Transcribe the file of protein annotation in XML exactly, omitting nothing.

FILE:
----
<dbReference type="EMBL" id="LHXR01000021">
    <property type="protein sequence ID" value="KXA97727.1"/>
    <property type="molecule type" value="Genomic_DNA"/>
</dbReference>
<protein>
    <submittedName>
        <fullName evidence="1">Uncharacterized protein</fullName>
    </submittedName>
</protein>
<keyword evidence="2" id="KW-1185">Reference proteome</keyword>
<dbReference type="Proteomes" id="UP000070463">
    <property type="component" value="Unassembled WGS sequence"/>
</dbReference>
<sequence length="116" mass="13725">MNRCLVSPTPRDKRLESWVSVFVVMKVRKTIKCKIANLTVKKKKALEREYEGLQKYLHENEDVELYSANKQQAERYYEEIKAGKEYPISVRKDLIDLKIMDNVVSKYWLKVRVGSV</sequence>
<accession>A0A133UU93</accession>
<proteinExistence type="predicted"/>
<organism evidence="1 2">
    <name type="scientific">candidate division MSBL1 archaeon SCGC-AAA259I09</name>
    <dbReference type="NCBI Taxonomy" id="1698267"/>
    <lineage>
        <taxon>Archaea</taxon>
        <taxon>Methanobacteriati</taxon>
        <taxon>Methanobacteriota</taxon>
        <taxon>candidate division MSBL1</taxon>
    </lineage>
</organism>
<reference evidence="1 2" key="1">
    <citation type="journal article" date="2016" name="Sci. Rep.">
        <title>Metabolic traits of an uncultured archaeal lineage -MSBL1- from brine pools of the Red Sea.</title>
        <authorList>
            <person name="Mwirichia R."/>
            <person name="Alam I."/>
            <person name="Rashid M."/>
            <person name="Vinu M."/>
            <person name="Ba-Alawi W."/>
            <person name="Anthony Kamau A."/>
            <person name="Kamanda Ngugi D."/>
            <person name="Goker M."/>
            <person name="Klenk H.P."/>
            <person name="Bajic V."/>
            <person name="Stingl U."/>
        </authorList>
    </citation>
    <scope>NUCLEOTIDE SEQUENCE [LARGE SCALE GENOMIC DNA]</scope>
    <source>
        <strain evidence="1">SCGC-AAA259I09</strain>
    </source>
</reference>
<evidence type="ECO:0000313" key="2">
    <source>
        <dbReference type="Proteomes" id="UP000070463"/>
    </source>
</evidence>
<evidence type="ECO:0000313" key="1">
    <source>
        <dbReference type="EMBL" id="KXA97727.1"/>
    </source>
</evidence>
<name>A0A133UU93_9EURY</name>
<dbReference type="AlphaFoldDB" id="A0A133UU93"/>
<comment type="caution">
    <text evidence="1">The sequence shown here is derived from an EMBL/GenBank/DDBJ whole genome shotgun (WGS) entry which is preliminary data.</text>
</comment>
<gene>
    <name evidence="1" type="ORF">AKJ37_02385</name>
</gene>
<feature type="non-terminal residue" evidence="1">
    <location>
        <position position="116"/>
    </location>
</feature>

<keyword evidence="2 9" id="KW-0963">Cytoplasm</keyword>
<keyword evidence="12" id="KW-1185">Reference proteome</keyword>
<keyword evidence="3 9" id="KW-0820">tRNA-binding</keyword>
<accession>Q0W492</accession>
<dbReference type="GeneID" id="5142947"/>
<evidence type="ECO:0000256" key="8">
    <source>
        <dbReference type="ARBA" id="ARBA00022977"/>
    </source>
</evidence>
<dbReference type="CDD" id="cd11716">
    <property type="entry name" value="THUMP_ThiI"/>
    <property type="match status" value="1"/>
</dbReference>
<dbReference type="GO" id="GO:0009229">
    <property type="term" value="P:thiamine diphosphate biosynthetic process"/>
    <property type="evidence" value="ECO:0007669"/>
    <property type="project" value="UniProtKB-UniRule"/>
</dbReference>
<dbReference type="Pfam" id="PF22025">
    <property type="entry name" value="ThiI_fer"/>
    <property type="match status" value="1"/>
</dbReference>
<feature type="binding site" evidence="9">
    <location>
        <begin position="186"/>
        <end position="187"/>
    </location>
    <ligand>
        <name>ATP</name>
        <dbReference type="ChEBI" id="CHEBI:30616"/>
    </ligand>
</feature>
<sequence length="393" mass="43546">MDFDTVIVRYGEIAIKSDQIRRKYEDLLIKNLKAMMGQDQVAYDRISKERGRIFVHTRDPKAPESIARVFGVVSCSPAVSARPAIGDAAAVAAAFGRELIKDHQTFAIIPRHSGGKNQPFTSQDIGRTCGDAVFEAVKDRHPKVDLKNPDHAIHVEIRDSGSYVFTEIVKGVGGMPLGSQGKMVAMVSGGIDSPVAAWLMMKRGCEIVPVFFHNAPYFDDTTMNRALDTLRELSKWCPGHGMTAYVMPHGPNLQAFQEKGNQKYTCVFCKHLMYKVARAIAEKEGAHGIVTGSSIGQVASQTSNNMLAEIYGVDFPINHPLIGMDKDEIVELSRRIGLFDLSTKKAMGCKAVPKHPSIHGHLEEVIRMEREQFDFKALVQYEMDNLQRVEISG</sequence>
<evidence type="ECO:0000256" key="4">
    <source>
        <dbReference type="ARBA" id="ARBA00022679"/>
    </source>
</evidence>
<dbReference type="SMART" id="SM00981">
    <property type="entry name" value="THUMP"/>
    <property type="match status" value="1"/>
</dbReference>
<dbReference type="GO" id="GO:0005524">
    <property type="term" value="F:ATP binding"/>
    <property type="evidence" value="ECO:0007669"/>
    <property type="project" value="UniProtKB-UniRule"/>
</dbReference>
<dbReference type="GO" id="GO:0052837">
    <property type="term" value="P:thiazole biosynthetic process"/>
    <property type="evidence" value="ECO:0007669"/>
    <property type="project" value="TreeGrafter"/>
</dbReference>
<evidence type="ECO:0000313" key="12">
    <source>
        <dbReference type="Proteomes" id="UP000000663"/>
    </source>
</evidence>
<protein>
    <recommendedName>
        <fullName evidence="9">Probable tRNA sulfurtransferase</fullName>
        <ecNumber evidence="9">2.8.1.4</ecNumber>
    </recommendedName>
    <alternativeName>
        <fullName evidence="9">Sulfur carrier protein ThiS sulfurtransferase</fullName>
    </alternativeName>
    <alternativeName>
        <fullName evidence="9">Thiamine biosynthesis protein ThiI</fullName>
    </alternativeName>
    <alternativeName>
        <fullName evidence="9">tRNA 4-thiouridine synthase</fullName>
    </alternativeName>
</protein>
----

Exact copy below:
<dbReference type="EMBL" id="LHXR01000021">
    <property type="protein sequence ID" value="KXA97727.1"/>
    <property type="molecule type" value="Genomic_DNA"/>
</dbReference>
<protein>
    <submittedName>
        <fullName evidence="1">Uncharacterized protein</fullName>
    </submittedName>
</protein>
<keyword evidence="2" id="KW-1185">Reference proteome</keyword>
<dbReference type="Proteomes" id="UP000070463">
    <property type="component" value="Unassembled WGS sequence"/>
</dbReference>
<sequence length="116" mass="13725">MNRCLVSPTPRDKRLESWVSVFVVMKVRKTIKCKIANLTVKKKKALEREYEGLQKYLHENEDVELYSANKQQAERYYEEIKAGKEYPISVRKDLIDLKIMDNVVSKYWLKVRVGSV</sequence>
<accession>A0A133UU93</accession>
<proteinExistence type="predicted"/>
<organism evidence="1 2">
    <name type="scientific">candidate division MSBL1 archaeon SCGC-AAA259I09</name>
    <dbReference type="NCBI Taxonomy" id="1698267"/>
    <lineage>
        <taxon>Archaea</taxon>
        <taxon>Methanobacteriati</taxon>
        <taxon>Methanobacteriota</taxon>
        <taxon>candidate division MSBL1</taxon>
    </lineage>
</organism>
<reference evidence="1 2" key="1">
    <citation type="journal article" date="2016" name="Sci. Rep.">
        <title>Metabolic traits of an uncultured archaeal lineage -MSBL1- from brine pools of the Red Sea.</title>
        <authorList>
            <person name="Mwirichia R."/>
            <person name="Alam I."/>
            <person name="Rashid M."/>
            <person name="Vinu M."/>
            <person name="Ba-Alawi W."/>
            <person name="Anthony Kamau A."/>
            <person name="Kamanda Ngugi D."/>
            <person name="Goker M."/>
            <person name="Klenk H.P."/>
            <person name="Bajic V."/>
            <person name="Stingl U."/>
        </authorList>
    </citation>
    <scope>NUCLEOTIDE SEQUENCE [LARGE SCALE GENOMIC DNA]</scope>
    <source>
        <strain evidence="1">SCGC-AAA259I09</strain>
    </source>
</reference>
<evidence type="ECO:0000313" key="2">
    <source>
        <dbReference type="Proteomes" id="UP000070463"/>
    </source>
</evidence>
<evidence type="ECO:0000313" key="1">
    <source>
        <dbReference type="EMBL" id="KXA97727.1"/>
    </source>
</evidence>
<name>A0A133UU93_9EURY</name>
<dbReference type="AlphaFoldDB" id="A0A133UU93"/>
<comment type="caution">
    <text evidence="1">The sequence shown here is derived from an EMBL/GenBank/DDBJ whole genome shotgun (WGS) entry which is preliminary data.</text>
</comment>
<gene>
    <name evidence="1" type="ORF">AKJ37_02385</name>
</gene>
<feature type="non-terminal residue" evidence="1">
    <location>
        <position position="116"/>
    </location>
</feature>

<keyword evidence="2 9" id="KW-0963">Cytoplasm</keyword>
<keyword evidence="12" id="KW-1185">Reference proteome</keyword>
<keyword evidence="3 9" id="KW-0820">tRNA-binding</keyword>
<accession>Q0W492</accession>
<dbReference type="GeneID" id="5142947"/>
<evidence type="ECO:0000256" key="8">
    <source>
        <dbReference type="ARBA" id="ARBA00022977"/>
    </source>
</evidence>
<dbReference type="CDD" id="cd11716">
    <property type="entry name" value="THUMP_ThiI"/>
    <property type="match status" value="1"/>
</dbReference>
<dbReference type="GO" id="GO:0009229">
    <property type="term" value="P:thiamine diphosphate biosynthetic process"/>
    <property type="evidence" value="ECO:0007669"/>
    <property type="project" value="UniProtKB-UniRule"/>
</dbReference>
<dbReference type="Pfam" id="PF22025">
    <property type="entry name" value="ThiI_fer"/>
    <property type="match status" value="1"/>
</dbReference>
<feature type="binding site" evidence="9">
    <location>
        <begin position="186"/>
        <end position="187"/>
    </location>
    <ligand>
        <name>ATP</name>
        <dbReference type="ChEBI" id="CHEBI:30616"/>
    </ligand>
</feature>
<sequence length="393" mass="43546">MDFDTVIVRYGEIAIKSDQIRRKYEDLLIKNLKAMMGQDQVAYDRISKERGRIFVHTRDPKAPESIARVFGVVSCSPAVSARPAIGDAAAVAAAFGRELIKDHQTFAIIPRHSGGKNQPFTSQDIGRTCGDAVFEAVKDRHPKVDLKNPDHAIHVEIRDSGSYVFTEIVKGVGGMPLGSQGKMVAMVSGGIDSPVAAWLMMKRGCEIVPVFFHNAPYFDDTTMNRALDTLRELSKWCPGHGMTAYVMPHGPNLQAFQEKGNQKYTCVFCKHLMYKVARAIAEKEGAHGIVTGSSIGQVASQTSNNMLAEIYGVDFPINHPLIGMDKDEIVELSRRIGLFDLSTKKAMGCKAVPKHPSIHGHLEEVIRMEREQFDFKALVQYEMDNLQRVEISG</sequence>
<evidence type="ECO:0000256" key="4">
    <source>
        <dbReference type="ARBA" id="ARBA00022679"/>
    </source>
</evidence>
<dbReference type="SMART" id="SM00981">
    <property type="entry name" value="THUMP"/>
    <property type="match status" value="1"/>
</dbReference>
<dbReference type="GO" id="GO:0005524">
    <property type="term" value="F:ATP binding"/>
    <property type="evidence" value="ECO:0007669"/>
    <property type="project" value="UniProtKB-UniRule"/>
</dbReference>
<dbReference type="GO" id="GO:0052837">
    <property type="term" value="P:thiazole biosynthetic process"/>
    <property type="evidence" value="ECO:0007669"/>
    <property type="project" value="TreeGrafter"/>
</dbReference>
<evidence type="ECO:0000313" key="12">
    <source>
        <dbReference type="Proteomes" id="UP000000663"/>
    </source>
</evidence>
<protein>
    <recommendedName>
        <fullName evidence="9">Probable tRNA sulfurtransferase</fullName>
        <ecNumber evidence="9">2.8.1.4</ecNumber>
    </recommendedName>
    <alternativeName>
        <fullName evidence="9">Sulfur carrier protein ThiS sulfurtransferase</fullName>
    </alternativeName>
    <alternativeName>
        <fullName evidence="9">Thiamine biosynthesis protein ThiI</fullName>
    </alternativeName>
    <alternativeName>
        <fullName evidence="9">tRNA 4-thiouridine synthase</fullName>
    </alternativeName>
</protein>